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Getting to the Bottom of Why Zombies Are Showing Up Everywhere in Our Culture Right Now

Explaining our blossoming relationship with the undead.

I thought it was a fad, and it would die out. Three years ago I read Daniel Drezner’s piece inForeign Policy about  his search for an “international relations theory of zombies,” which he subsequently expanded into  a full-length book. Really, this was on the order of devoting an entire university class to the lyrics of Madonna. If I just pretended that zombies didn’t exist, they would go away.

I was wrong. Zombies don’t die, and neither does our fascination with them.

Drezner’s piece came out, I thought, at the apogee of zombie fascination. But since then, we’ve been treated to the Brad Pitt vehicle World War Z, the hit TV show The Walking Dead, the video game Pride and Prejudice and Zombies (previously a parody novel, graphic novel, and soon to be a movie), the literary novel Zone One by Colson Whitehead, and much, much more. We seem to have an unquenchable desire for zombification.

All this leaves the unanswered question: why? Yes, I know, we’ve been fascinated with vampires and ghosts and aliens and the Loch Ness monster for ages. But why zombies, and why now? Here are some conventional explanations:

1) Success sells: It doesn’t matter what the “it” is; if people want some, they must want more. If suddenly  philately became hot, George Clooney would star in Going Postal and there’d be a graphic novel series called Sense and Sensibility and Stamp Collecting. Aristotle said: everything in moderation. But who listens to Aristotle any more? Certainly not Hollywood.

2) It’s all about the apocalypse: We’ve been worried about the world ending ever since the Mayans and the Book of Revelations. Nuclear holocaust has faded from the collective unconscious, and zombies are the new blackout.

3) Freud reminded us, as if we needed such a reminder, that it’s all about sex and death. Vampires satisfy the former fixation, zombies the latter. We knock back a shot of eros from Anne Rice and the Twilight series, and then we follow it up with a chaser of thanatos from Max Brooks and  The Returned.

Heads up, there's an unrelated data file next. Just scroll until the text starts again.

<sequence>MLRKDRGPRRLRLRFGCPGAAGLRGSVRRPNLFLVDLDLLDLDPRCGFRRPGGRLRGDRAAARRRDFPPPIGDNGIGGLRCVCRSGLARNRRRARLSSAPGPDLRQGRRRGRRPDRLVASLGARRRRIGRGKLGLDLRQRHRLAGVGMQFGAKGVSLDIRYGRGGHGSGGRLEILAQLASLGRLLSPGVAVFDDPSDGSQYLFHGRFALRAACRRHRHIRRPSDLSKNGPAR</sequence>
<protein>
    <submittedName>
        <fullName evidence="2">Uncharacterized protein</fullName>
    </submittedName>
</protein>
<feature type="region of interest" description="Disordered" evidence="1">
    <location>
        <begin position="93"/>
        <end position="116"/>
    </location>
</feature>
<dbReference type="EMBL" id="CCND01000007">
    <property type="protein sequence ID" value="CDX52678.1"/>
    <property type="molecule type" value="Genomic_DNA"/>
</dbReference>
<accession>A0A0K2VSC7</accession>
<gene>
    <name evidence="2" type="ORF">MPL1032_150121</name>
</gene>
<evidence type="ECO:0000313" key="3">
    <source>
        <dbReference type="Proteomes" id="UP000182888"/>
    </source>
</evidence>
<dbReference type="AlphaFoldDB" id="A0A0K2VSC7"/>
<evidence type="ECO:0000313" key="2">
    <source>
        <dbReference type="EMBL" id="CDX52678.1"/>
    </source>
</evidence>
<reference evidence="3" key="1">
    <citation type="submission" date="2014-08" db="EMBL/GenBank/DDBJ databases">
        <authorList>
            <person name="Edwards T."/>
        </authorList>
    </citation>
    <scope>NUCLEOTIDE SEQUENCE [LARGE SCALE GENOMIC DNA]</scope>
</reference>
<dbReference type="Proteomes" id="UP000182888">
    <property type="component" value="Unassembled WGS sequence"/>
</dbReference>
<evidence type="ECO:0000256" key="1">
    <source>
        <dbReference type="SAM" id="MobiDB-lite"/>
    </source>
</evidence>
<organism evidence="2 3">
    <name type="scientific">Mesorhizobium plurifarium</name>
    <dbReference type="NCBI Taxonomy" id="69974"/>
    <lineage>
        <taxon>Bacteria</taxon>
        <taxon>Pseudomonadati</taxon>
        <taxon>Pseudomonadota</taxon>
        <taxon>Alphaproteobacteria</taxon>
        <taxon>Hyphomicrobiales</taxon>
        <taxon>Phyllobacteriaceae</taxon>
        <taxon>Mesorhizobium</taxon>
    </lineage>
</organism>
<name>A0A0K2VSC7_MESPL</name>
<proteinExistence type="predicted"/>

Those are all good explanations. But I’m interested, like Drezner, in the foreign policy implications of zombies. Unlike Drezner, however, I don’t care about using zombies to explore the intricacies of international relations theory. I’m more concerned with how changes in world politics trickle down into our culture. Our dreams represent our anxieties about what’s happening in our lives. Our culture represents our anxieties about what’s happening in our world.

Take the Invasion of the Body Snatchers, a film that came out in 1956, at the peak of anti-Communist hysteria in the United States. In the movie, aliens have quietly arrived in California, where they set about conquering the world by creating identical replicas of people minus their individuality. Few people take the menace seriously. As allegories go, I doubt the filmmakers were channeling their fears of Allen Ginsberg and the Beats taking over San Francisco (Howl also came out in 1956). Surely the movie struck a chord with audiences because of the Cold War McCarthyist environment in which it was produced.

Zombies have a relatively recent provenance in American culture compared to witches or vampires. They came to the United States via the voodoo cults of Haiti, themselves an import from West Africa. The first zombie movie came out in the 1930s, and EC Comics nurtured the zombie meme in its comic books in the 1950s. The undead enjoyed a revival with the infamous Night of the Living Dead, the 1968 horror flick by George Romero. Since then, it’s been a steady increase in zombie and zombie-like films, with a significant spike after 2000.

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